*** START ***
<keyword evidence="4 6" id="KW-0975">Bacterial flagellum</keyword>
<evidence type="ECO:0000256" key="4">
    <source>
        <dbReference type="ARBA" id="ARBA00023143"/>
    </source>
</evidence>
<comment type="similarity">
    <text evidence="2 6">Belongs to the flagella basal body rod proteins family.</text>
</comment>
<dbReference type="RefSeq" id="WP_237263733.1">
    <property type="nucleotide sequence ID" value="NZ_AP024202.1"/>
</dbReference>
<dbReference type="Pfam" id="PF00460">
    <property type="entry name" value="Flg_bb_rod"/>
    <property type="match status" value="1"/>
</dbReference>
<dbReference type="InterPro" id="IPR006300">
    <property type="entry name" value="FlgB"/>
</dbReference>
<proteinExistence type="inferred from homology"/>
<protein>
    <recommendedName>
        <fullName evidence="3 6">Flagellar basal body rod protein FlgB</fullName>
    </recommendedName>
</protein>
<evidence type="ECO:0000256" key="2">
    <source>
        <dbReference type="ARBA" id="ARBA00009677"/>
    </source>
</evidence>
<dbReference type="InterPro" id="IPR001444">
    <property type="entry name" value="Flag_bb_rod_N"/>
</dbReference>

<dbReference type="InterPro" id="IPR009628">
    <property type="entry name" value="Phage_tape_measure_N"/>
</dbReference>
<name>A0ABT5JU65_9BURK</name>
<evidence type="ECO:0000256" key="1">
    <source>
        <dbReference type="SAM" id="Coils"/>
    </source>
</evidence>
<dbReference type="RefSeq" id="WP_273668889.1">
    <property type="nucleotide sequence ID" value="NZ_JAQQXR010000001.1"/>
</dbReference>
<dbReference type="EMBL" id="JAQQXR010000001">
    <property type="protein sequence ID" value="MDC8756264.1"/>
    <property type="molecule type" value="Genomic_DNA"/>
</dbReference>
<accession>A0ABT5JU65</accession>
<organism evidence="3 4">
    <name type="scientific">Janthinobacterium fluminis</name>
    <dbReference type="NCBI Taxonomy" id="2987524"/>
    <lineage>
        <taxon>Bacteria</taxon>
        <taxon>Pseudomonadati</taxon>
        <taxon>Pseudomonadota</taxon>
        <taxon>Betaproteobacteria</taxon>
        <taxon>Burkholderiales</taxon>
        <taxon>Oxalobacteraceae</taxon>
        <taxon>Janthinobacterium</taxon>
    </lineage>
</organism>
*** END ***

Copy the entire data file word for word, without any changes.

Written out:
<keyword evidence="4 6" id="KW-0975">Bacterial flagellum</keyword>
<evidence type="ECO:0000256" key="4">
    <source>
        <dbReference type="ARBA" id="ARBA00023143"/>
    </source>
</evidence>
<comment type="similarity">
    <text evidence="2 6">Belongs to the flagella basal body rod proteins family.</text>
</comment>
<dbReference type="RefSeq" id="WP_237263733.1">
    <property type="nucleotide sequence ID" value="NZ_AP024202.1"/>
</dbReference>
<dbReference type="Pfam" id="PF00460">
    <property type="entry name" value="Flg_bb_rod"/>
    <property type="match status" value="1"/>
</dbReference>
<dbReference type="InterPro" id="IPR006300">
    <property type="entry name" value="FlgB"/>
</dbReference>
<proteinExistence type="inferred from homology"/>
<protein>
    <recommendedName>
        <fullName evidence="3 6">Flagellar basal body rod protein FlgB</fullName>
    </recommendedName>
</protein>
<evidence type="ECO:0000256" key="2">
    <source>
        <dbReference type="ARBA" id="ARBA00009677"/>
    </source>
</evidence>
<dbReference type="InterPro" id="IPR001444">
    <property type="entry name" value="Flag_bb_rod_N"/>
</dbReference>

<dbReference type="InterPro" id="IPR009628">
    <property type="entry name" value="Phage_tape_measure_N"/>
</dbReference>
<name>A0ABT5JU65_9BURK</name>
<evidence type="ECO:0000256" key="1">
    <source>
        <dbReference type="SAM" id="Coils"/>
    </source>
</evidence>
<dbReference type="RefSeq" id="WP_273668889.1">
    <property type="nucleotide sequence ID" value="NZ_JAQQXR010000001.1"/>
</dbReference>
<dbReference type="EMBL" id="JAQQXR010000001">
    <property type="protein sequence ID" value="MDC8756264.1"/>
    <property type="molecule type" value="Genomic_DNA"/>
</dbReference>
<accession>A0ABT5JU65</accession>
<organism evidence="3 4">
    <name type="scientific">Janthinobacterium fluminis</name>
    <dbReference type="NCBI Taxonomy" id="2987524"/>
    <lineage>
        <taxon>Bacteria</taxon>
        <taxon>Pseudomonadati</taxon>
        <taxon>Pseudomonadota</taxon>
        <taxon>Betaproteobacteria</taxon>
        <taxon>Burkholderiales</taxon>
        <taxon>Oxalobacteraceae</taxon>
        <taxon>Janthinobacterium</taxon>
    </lineage>
</organism>